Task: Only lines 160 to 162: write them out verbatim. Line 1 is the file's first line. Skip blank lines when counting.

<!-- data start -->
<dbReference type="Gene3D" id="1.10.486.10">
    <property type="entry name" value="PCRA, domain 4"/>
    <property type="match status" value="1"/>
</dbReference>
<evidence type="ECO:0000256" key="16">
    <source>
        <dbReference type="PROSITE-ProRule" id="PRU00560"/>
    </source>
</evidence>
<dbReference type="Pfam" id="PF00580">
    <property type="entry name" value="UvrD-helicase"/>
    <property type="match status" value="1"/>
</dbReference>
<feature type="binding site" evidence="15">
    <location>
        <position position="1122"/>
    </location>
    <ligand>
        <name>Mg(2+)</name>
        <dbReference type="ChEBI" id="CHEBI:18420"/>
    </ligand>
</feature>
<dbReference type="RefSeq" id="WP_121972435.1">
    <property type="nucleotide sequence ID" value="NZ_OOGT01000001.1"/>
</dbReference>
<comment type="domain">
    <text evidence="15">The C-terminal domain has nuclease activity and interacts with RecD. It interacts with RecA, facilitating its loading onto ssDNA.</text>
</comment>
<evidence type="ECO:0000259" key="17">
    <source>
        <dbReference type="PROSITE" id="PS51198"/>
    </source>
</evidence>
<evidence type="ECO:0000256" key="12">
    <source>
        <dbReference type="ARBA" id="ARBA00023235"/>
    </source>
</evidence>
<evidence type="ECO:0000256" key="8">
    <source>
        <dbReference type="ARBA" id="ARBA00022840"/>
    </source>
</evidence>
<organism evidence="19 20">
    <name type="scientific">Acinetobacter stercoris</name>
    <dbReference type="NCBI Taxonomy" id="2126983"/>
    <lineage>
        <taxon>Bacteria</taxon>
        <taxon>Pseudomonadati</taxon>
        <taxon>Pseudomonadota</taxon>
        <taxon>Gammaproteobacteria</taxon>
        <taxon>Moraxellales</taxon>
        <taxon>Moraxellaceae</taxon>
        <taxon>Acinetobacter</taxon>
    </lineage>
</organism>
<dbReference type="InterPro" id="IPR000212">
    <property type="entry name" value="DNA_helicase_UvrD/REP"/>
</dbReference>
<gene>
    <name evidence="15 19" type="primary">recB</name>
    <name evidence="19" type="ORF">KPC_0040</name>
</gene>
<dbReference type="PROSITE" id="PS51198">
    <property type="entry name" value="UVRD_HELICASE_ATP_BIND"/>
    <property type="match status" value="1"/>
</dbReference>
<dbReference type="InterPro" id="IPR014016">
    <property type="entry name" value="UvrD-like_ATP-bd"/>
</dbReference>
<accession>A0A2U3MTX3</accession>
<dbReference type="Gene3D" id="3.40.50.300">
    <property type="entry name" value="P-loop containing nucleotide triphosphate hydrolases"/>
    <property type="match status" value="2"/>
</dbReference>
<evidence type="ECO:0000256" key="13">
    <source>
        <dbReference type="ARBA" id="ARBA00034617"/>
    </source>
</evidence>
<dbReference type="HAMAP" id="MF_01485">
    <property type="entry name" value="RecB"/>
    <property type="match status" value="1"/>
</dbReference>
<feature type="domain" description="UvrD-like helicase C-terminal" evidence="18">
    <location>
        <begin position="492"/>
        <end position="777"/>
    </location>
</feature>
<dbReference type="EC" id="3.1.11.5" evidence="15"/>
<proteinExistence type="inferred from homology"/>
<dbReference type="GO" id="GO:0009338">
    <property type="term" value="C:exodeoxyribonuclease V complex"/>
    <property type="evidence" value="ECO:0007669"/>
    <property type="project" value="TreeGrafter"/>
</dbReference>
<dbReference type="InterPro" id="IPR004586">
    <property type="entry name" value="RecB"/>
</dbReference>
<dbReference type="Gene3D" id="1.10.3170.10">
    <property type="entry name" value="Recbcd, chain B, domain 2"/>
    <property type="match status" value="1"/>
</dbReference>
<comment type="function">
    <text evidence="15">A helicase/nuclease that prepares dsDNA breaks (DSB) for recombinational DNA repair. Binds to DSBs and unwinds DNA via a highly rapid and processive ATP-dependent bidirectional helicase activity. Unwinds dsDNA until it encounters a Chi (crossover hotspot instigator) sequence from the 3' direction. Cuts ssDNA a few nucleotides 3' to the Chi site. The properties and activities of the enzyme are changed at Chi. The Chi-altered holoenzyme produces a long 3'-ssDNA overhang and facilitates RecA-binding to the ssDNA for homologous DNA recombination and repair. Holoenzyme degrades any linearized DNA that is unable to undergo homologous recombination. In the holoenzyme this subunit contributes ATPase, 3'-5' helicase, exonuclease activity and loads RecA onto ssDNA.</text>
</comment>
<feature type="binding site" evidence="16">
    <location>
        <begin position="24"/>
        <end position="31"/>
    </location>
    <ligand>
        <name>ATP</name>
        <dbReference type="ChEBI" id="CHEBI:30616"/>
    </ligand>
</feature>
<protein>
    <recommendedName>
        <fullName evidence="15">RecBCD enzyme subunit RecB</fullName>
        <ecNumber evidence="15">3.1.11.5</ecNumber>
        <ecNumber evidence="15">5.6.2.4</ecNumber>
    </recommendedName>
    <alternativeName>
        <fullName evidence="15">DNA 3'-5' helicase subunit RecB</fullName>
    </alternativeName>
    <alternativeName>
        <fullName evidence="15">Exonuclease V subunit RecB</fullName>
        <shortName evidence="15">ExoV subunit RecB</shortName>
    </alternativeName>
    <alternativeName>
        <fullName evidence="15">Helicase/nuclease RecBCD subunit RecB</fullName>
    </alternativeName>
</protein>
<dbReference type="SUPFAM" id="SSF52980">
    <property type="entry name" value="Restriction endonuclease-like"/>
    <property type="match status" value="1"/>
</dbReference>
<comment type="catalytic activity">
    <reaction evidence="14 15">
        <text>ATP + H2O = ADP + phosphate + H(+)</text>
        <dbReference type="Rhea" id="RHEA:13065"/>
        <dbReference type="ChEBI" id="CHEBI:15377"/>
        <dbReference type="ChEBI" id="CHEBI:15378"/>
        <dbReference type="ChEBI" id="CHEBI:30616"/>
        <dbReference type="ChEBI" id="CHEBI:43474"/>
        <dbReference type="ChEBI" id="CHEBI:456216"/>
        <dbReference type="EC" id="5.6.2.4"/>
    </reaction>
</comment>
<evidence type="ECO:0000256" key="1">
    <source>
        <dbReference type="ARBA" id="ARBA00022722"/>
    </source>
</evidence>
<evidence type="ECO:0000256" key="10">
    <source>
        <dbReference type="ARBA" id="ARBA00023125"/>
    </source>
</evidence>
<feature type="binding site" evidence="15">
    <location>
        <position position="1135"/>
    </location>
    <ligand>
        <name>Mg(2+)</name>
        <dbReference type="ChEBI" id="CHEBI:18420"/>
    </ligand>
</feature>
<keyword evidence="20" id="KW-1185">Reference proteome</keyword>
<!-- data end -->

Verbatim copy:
</evidence>
<feature type="binding site" evidence="15">
    <location>